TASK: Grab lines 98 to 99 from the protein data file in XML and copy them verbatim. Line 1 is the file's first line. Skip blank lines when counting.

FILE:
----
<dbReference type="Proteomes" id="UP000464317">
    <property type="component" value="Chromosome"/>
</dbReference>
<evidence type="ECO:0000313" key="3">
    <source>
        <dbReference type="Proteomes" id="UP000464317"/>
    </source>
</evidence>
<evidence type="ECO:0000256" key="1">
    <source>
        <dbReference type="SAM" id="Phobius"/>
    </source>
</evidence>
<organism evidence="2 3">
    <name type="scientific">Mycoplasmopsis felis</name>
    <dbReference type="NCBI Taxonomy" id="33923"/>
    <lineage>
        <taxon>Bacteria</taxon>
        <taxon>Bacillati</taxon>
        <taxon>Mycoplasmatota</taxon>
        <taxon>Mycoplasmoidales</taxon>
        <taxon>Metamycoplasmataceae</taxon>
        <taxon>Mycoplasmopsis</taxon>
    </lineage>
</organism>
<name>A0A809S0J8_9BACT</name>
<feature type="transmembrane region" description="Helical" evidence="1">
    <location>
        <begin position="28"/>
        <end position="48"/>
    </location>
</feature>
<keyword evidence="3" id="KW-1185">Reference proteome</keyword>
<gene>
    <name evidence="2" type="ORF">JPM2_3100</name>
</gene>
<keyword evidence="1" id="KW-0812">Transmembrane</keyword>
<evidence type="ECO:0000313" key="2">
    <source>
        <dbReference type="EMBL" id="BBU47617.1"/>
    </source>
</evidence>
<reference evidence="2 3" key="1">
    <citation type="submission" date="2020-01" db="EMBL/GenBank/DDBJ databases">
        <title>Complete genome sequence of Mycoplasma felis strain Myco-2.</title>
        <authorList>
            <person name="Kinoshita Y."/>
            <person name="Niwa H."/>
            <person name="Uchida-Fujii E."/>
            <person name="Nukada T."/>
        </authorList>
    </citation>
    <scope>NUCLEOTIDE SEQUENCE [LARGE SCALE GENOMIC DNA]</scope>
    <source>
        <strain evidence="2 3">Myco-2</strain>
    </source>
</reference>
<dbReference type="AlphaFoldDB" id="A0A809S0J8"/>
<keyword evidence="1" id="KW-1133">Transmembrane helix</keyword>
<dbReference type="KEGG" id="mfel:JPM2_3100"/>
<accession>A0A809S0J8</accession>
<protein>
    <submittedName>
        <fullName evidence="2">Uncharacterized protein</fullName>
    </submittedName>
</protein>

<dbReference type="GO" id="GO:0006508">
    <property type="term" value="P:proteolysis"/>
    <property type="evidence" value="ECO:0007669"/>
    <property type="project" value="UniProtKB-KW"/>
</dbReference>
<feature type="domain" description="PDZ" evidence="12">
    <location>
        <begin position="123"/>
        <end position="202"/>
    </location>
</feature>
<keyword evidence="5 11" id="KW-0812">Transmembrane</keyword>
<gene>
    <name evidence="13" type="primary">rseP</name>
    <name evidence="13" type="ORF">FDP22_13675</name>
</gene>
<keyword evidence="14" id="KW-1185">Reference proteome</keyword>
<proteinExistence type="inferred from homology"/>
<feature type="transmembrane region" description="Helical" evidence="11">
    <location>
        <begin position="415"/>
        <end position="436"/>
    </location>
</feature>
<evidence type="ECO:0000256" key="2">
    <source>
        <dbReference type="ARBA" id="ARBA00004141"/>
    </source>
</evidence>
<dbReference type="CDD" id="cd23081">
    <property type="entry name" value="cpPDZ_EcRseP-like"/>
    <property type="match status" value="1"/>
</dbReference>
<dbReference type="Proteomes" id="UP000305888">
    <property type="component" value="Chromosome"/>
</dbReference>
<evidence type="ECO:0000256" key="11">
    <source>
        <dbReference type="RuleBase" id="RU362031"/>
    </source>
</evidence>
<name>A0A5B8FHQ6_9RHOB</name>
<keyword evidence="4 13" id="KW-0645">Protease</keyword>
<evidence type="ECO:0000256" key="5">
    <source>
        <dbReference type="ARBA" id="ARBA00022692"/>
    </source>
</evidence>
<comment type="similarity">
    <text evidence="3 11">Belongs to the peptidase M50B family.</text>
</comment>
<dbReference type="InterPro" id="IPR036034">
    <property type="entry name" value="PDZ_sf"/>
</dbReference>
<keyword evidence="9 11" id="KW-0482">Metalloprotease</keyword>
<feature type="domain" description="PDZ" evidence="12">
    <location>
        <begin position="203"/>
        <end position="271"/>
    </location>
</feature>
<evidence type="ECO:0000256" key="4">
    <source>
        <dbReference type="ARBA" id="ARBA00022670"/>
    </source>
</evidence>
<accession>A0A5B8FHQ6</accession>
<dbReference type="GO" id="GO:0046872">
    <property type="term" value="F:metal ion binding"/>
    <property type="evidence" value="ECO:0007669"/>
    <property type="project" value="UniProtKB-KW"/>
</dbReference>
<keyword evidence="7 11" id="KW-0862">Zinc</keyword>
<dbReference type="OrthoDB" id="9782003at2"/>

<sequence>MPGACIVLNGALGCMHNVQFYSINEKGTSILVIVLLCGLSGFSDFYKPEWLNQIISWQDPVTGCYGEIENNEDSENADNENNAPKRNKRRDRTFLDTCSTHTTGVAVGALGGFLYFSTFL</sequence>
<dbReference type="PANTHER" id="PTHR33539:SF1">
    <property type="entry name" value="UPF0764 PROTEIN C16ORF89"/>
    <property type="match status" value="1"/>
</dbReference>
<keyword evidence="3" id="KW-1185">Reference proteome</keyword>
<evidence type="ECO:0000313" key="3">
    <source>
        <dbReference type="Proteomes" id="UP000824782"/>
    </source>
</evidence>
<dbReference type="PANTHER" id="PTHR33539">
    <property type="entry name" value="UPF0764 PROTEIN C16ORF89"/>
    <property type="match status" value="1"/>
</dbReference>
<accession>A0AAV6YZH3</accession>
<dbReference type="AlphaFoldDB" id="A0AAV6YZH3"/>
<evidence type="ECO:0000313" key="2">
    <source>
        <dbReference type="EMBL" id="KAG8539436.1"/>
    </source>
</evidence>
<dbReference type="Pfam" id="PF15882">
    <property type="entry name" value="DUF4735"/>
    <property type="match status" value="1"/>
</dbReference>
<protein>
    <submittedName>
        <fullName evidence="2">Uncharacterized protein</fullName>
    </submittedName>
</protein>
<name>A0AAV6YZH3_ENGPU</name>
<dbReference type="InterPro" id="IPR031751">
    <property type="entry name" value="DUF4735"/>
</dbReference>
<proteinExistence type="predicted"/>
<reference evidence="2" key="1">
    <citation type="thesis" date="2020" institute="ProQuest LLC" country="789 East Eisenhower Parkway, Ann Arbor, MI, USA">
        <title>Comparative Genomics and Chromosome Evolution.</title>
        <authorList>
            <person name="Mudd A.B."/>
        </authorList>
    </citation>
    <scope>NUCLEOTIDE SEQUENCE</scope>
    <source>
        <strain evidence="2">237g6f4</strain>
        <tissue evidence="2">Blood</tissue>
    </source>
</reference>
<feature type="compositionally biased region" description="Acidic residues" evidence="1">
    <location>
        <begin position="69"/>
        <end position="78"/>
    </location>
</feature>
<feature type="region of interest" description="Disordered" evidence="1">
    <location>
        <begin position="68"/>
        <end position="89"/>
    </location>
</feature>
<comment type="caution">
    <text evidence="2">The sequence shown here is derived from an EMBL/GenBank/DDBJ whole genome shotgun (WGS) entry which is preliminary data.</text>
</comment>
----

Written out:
    <property type="match status" value="1"/>
</dbReference>